Corporate treasury departments provide a vital role and have developed significantly in the last thirty years. What a company expects from its treasury department is substantially dependant on the nature of the company’s activities and the responsibilities that executive management entrust to it. For example a service company operating substantially in the UK will have little need for expertise in foreign exchange but will most likely require a highly sophisticated cash management system. Where the responsibility for the various aspects of cash management falls between treasury and financial control will differ. A professional association like the ACT is the source of best practice but not the ultimate arbitrator.

Whilst a treasury department will implement agreed corporate policy, the extent to which it initiates and develops policy and the parameters within which it works, will vary. Some corporate treasurers are formally part of executive management, others are not. Further, outside of what may be considered the core universal responsibilities of treasury management, there are always potentially grey areas between what is treasury management and what is financial control, company secretarial, tax, risk management and insurance. It is therefore unlikely that any two group treasurers will enjoy exactly the same responsibilities and even in otherwise similar companies, their roles and responsibilities will differ.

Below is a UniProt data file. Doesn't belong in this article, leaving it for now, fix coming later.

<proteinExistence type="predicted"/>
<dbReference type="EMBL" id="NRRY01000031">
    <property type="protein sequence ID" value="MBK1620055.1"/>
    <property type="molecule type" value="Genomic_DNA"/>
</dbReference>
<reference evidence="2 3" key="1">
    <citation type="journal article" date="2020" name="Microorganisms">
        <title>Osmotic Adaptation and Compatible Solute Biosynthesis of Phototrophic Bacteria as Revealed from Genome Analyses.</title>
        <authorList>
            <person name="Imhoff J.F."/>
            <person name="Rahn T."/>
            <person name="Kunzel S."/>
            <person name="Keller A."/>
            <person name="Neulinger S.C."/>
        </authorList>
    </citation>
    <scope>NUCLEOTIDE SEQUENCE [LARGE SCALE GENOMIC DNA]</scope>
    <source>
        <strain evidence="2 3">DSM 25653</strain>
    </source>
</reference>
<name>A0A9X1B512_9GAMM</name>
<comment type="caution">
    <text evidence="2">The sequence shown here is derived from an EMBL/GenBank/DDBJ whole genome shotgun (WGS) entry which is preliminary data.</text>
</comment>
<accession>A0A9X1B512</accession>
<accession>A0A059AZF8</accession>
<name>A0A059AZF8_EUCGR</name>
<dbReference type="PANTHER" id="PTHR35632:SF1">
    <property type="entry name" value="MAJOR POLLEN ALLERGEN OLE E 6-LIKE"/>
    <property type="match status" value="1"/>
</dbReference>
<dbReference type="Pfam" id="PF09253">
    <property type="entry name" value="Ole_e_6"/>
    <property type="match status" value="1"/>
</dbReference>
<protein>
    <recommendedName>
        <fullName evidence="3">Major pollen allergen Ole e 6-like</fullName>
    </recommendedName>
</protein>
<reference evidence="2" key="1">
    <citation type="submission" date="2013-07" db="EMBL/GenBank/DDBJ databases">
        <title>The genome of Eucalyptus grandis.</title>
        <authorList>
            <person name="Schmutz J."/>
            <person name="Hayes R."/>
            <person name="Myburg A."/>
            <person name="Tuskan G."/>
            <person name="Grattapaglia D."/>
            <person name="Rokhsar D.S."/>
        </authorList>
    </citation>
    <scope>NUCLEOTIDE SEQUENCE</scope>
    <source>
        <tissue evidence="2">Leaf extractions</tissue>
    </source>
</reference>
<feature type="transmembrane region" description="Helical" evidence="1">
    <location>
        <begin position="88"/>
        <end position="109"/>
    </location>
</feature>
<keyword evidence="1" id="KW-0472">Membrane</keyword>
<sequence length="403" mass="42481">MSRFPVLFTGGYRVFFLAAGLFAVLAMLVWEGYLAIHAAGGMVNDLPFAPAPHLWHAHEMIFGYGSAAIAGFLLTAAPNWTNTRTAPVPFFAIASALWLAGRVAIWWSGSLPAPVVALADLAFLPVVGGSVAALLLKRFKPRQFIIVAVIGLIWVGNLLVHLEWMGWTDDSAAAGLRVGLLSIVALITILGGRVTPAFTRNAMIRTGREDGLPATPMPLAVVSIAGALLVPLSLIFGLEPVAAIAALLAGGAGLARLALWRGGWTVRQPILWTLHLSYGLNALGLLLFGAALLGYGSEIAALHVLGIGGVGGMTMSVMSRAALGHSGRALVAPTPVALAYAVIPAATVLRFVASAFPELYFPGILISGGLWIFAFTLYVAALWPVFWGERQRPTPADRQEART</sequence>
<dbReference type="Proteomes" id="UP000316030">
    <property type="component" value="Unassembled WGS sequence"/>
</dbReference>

Given this, it is best to rely on the ACT for their description of the five core elements of the role.

They are;
  • Capital Markets and Funding
  • Cash & Liquidity Management
  • Corporate Financial Management
  • Risk Management
  • Treasury Operations & Controls

Capital Markets and Funding

This covers what funding options are open to a company and the way funds are raised to finance the business and on what terms such funding can be acquired and managed. For example it may be simply whether an asset should be purchased or leased? It is a broad area that often requires building external relationships and negotiating with providers of either equity or debt.

Cash & Liquidity Management

Cash and liquidity is principally about ensuring that the cash needs of the company are met in the most cost effective manner. Avoiding large pools of cash that are not effectively deployed or incurring the unnecessary costs of unforeseen short term borrowing. Most groups will have effective cash forecasting and pooling arrangements that need to be developed and managed.